Welcome to Cultivated, our weekly newsletter where we’re bringing you an inside look at the deals, trends, and personalities driving the multibillion-dollar global cannabis boom.
Happy Friday everybody!
I hope everyone enjoyed the shortened week.
I’ll keep it quick: we’ve got some great stories on tap for you in this edition. First, I interviewed Richard Acosta, the CEO of the newest cannabis REIT.
My colleague Yeji took a deep dive into CBN, which could be the next trendy cannabinoid after CBD. And we also have a look at the fascinating world of cannabis influencers, who draw in both huge traffic and the ire of the social platforms they use.
Here’s what we wrote about this week:
A group of cannabis investors just raised $225 million to buy up real estate in a tough market. Here’s how they put the deal together.
Subversive Real Estate Acquisition REIT LP is the newest cannabis-focused real estate investment vehicle in town.
SPACs are an increasingly common structure used to invest in cannabis companies because most traditional investors — like pension-backed hedge funds or private equity firms — are reticent to get involved in the industry, since cannabis is federally illegal in the US.
The fund’s CEO, Richard Acosta, told Business Insider that they raised $225 million over a two-week period in December through a SPAC, or special purpose acquisition vehicle.
There’s a hot new cannabis compound that claims it’ll help you sleep better. Meet CBN, which is chasing a $1 billion-plus market.
Get ready for the next trendy cannabis-linked wellness compound.
Cannabis companies are gearing up to launch products containing cannabinol, or CBN, claiming they can help people sleep better. The market for CBN could be significant. Millions of Americans have trouble sleeping, and some already turn to CBD or melatonin for help.
Inside the world of cannabis influencers on Instagram and YouTube, who can make over $1,000 for a sponsored post but often get their accounts shut down
Instagram and YouTube are still determining how to moderate cannabis content at a time when their users live across state and national borders where marijuana is subject to a wide variety of laws and regulations.
“It started with pictures and taking bong rips,” cannabis influencer Anjela G. said. “I really just found a way to connect with so many people all over the world.”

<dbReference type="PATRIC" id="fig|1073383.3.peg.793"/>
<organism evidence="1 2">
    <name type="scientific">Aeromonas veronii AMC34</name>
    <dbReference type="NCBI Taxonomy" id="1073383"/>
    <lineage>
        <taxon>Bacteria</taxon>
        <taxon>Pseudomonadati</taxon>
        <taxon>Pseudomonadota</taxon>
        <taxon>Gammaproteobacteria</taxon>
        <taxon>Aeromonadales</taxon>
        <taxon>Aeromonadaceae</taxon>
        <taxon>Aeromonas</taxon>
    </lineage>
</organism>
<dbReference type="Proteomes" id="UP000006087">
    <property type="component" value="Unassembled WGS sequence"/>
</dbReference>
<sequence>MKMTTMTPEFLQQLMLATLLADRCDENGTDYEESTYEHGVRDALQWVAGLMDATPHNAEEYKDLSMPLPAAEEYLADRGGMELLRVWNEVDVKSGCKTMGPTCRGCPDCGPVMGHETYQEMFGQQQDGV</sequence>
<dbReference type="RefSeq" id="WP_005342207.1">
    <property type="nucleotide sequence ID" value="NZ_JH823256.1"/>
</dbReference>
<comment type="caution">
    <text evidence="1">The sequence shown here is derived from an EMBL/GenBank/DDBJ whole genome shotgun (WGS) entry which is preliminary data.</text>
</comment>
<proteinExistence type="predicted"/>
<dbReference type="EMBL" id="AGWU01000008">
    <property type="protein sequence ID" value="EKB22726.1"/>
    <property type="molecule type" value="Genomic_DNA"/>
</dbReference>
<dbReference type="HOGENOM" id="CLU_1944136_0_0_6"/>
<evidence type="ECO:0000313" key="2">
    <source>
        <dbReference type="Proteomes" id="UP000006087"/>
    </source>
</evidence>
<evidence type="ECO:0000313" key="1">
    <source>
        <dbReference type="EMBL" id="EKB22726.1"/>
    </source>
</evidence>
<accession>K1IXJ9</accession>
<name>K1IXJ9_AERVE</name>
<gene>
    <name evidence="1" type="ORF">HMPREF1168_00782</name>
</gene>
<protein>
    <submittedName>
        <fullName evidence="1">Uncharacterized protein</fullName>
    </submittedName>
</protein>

Anjela’s cannabis-centered brand, Koala Puffs, has over 900,000 followers across Instagram, YouTube, Snapchat, and Twitter. Because her content is all about using cannabis, a federally classified Schedule I drug in the US, her accounts are in a tenuous position on social platforms like Instagram and YouTube.
Capital raises, M&A activity, partnerships, and launches
- Aurora Cannabis spinoff Australis Capital terminated its agreement to merge with Folium Biosciences, a CBD company, after the company said it discovered “new relevant information with regard to Folium.” The deal was first announced in December.
- A group of Canadian cannabis industry alums has launched Alan Aldous, a PR agency focused on the emerging psychedelic space. The name is a “nod to two highly inquisitive famous authors, Alan Watts and Aldous Huxley,” the company said in a release.
- Cannabis real estate fund NewLake Capital acquired ten properties in six states for a $15.5 million price tag. Six of the ten properties are part of a sale-leaseback transaction with Grassroots Cannabis.
- High Times has received a symbol and approval from FINRA to begin trading, culminating the decades-old company’s Regulation A+ campaign. Adam Levin, High Times’ executive chairman, said the listing will help “assist us in furthering our acquisitional goals.” The release did not give a specific trading date.
- Embattled Canadian cannabis producer CannTrust has appointed Greg Guyatt as CEO. Guyatt takes over from Robert Marcovitch, the company’s interim CEO, who was appointed after Peter Aceto left the company in the wake of an unlicensed growing scandal. Guyatt was previously CannTrust’s COO.
- TILT Holdings has appointed Mark Scatterday, the company’s interim CEO, as full-time CEO. Tim Conder will become President and COO.
Chart of the week
In the US, Colorado spent the most on cannabis per capita in 2019, at an average of $268 per person, followed closely by Nevada ($242) and Alaska ($192). Interestingly, some states on this list with only medical programs — like Montana, Arizona, Oklahoma, and Rhode Island — are outpacing some states with full legalization in terms of spending per capita:
What we’re reading
Wine vs. weed in Napa Valley (Politico)
Pay to play: Cannabis brands fork over cash for retail shelf space (Marijuana Business Daily)